Football statistics are extremely hard to predict, but history continues to show that projecting touchdown regression to the mean is significantly easier than you might imagine.
During the 2007 to 2018 seasons, there were 144 instances in which a wide receiver or tight end scored fewer than five touchdowns on 50-plus offensive touches before managing at least 50 touches the very next season. Of those 144, 101 (70.1%) scored more touchdowns the next season.
Focusing in on the 46 players in that group who scored fewer than three touchdowns during the first year, 38 (82.6%) scored more touchdowns the next season. Of the 18 who scored either one or zero touchdowns, 15 (83.3%) found the end zone more often the next year. Jason Avant (2010-11 and 2011-12) and Danny Amendola (2018-19) were responsible for the three exceptions.
We see similar results if we run this test on running backs. There are 60 instances in which a back failed to eclipse seven touchdowns on 200-plus touches before managing 200 again the next season. Of those 60, 47 (or 78.3%) scored more touchdowns the next season. Interestingly, there were seven backs who failed to eclipse two touchdowns in the first year but each scored at least five times the next season. The average second-year touchdown total was 8.8!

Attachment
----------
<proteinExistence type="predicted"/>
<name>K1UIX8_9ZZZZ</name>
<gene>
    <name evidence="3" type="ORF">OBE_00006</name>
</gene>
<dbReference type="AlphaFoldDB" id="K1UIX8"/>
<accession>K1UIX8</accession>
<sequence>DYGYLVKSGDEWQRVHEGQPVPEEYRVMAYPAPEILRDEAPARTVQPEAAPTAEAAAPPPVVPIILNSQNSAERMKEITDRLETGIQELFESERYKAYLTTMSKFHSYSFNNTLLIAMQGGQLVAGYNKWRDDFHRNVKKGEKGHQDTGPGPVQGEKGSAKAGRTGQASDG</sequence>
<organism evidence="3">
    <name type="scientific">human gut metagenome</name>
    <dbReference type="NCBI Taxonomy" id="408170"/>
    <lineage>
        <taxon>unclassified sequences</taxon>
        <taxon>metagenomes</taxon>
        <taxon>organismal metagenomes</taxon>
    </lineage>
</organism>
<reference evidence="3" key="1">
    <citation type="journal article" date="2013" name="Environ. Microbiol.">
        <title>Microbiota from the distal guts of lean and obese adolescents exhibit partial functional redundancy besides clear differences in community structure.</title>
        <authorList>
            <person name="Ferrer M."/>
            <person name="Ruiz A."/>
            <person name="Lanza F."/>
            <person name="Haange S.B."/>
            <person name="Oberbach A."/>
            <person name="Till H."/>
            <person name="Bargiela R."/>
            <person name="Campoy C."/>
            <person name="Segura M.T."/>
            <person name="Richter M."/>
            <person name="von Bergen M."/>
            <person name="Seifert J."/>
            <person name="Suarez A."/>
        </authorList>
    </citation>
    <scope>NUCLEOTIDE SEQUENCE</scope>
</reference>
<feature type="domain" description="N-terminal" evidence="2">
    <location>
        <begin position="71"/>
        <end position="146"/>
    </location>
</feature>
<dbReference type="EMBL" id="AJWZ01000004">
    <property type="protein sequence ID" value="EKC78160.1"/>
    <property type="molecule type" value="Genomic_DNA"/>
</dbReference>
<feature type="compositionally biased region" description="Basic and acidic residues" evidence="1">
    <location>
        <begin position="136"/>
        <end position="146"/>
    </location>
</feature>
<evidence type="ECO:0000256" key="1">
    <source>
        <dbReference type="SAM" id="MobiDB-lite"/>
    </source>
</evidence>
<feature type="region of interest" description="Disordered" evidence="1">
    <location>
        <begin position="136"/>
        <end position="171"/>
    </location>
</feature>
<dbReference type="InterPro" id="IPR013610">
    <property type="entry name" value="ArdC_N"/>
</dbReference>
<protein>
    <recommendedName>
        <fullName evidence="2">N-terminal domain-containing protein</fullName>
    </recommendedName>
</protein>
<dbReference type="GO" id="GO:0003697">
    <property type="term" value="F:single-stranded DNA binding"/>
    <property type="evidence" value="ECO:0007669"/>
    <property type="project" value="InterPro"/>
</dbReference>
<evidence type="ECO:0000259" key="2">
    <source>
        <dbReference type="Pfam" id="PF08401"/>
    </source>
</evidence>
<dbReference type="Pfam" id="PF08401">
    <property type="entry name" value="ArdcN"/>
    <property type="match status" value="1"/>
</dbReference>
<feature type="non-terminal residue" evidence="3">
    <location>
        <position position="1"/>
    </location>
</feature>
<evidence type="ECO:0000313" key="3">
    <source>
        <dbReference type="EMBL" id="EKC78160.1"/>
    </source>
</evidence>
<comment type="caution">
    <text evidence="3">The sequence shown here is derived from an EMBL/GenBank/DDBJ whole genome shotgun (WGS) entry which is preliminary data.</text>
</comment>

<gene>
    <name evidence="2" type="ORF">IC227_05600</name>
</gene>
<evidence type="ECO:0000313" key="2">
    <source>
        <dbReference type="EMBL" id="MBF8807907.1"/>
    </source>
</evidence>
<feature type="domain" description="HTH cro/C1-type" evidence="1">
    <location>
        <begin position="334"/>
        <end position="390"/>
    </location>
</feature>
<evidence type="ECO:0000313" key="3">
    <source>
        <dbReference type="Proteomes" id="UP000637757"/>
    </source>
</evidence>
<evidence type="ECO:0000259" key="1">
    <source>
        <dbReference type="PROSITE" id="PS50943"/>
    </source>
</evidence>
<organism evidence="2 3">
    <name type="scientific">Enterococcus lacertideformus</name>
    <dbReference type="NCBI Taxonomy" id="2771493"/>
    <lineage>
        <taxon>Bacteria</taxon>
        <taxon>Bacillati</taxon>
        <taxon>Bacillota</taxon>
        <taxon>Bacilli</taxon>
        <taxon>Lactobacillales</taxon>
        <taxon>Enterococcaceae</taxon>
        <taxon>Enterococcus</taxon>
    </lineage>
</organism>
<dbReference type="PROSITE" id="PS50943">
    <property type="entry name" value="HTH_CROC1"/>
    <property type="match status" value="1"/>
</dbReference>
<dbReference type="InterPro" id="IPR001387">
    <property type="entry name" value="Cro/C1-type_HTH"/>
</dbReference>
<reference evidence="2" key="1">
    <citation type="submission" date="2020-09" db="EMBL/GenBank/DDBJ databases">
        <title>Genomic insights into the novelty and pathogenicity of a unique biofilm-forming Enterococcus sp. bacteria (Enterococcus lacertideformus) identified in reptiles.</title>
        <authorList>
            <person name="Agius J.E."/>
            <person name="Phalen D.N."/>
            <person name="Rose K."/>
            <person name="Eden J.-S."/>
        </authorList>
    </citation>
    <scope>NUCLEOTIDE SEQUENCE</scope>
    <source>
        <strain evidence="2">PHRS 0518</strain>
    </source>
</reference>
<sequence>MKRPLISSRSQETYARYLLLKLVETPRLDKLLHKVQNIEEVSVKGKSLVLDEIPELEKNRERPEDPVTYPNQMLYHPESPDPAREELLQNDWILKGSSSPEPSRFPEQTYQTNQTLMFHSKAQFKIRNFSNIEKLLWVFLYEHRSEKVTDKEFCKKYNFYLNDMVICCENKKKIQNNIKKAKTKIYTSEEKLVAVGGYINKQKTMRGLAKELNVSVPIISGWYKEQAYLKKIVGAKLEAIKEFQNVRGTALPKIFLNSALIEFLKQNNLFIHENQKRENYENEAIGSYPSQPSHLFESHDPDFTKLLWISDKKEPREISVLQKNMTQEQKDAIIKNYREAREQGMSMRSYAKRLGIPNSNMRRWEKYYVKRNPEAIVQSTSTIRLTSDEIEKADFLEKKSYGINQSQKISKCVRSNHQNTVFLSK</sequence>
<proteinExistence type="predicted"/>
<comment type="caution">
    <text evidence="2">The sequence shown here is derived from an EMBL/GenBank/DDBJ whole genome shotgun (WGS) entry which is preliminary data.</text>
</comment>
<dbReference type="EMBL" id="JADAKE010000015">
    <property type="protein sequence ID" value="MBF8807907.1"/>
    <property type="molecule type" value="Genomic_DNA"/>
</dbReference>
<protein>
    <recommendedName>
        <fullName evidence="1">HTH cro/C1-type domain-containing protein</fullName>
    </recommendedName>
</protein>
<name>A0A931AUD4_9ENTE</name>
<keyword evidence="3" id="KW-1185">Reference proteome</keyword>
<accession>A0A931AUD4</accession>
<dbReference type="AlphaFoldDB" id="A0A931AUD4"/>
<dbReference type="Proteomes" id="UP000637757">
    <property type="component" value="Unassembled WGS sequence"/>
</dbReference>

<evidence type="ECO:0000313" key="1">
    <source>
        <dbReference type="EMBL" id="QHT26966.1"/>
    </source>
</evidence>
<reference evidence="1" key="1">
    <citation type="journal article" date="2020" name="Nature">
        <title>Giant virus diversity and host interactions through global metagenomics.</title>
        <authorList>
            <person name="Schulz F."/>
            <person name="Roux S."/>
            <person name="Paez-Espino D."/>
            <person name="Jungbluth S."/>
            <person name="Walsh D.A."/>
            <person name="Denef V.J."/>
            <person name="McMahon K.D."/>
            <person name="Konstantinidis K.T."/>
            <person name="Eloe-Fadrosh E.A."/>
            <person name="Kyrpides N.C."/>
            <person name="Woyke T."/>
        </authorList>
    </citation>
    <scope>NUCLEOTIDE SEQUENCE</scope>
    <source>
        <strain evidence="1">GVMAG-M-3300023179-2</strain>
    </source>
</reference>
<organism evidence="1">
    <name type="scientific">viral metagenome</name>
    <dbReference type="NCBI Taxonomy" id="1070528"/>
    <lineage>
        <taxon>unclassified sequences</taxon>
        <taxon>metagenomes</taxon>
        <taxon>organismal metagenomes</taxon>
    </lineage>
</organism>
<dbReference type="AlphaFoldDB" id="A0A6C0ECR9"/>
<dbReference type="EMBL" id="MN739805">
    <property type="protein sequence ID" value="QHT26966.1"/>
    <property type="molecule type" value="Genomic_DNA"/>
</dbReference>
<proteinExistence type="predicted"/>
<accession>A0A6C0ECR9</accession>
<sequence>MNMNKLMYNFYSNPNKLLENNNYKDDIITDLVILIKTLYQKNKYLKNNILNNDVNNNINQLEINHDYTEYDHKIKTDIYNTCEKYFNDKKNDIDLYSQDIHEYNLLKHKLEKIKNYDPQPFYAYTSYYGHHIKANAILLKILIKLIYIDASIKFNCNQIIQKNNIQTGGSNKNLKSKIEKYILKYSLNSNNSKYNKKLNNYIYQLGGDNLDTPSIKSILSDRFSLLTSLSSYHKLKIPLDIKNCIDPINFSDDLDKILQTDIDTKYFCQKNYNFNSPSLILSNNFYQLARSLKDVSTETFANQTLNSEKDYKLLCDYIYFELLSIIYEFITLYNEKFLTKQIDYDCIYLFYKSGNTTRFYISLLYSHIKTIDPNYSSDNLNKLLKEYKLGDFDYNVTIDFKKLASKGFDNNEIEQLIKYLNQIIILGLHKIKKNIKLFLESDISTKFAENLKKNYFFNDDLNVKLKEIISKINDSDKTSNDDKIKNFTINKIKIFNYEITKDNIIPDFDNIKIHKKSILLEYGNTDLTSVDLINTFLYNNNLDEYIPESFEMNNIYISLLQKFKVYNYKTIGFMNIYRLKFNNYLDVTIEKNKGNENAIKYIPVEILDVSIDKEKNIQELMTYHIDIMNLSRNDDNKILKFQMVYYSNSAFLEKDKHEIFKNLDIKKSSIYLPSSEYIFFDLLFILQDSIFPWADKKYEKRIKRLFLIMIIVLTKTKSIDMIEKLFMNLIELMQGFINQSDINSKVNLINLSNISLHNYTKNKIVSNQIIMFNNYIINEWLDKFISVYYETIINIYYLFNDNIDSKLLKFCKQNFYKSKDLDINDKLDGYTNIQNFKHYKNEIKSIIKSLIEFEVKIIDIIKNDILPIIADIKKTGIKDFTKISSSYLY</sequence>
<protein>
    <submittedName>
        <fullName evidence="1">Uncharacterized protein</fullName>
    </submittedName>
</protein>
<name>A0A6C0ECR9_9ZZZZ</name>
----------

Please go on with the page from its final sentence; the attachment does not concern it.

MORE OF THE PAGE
If you skipped all that, or just tuned out while scanning over the math, the point here is simple: NFL players tend to bounce back -- often in a big way -- when they post an unusually low touchdown number and see similar playing time the following season.
In this piece, I'll be referencing OTD, which is a statistic that weighs every carry/target and converts the data into one number that indicates a player's scoring opportunity. Put another way, it's how many touchdowns a league-average player would have scored with the exact same opportunity as the player shown.
A careful examination of the below players' 2019 usage tells us that we should expect an increase in scoring production this season.
Be sure to also check out my column on players who will score fewer touchdowns this season.
Note that this study is limited to regular-season rushing and receiving data.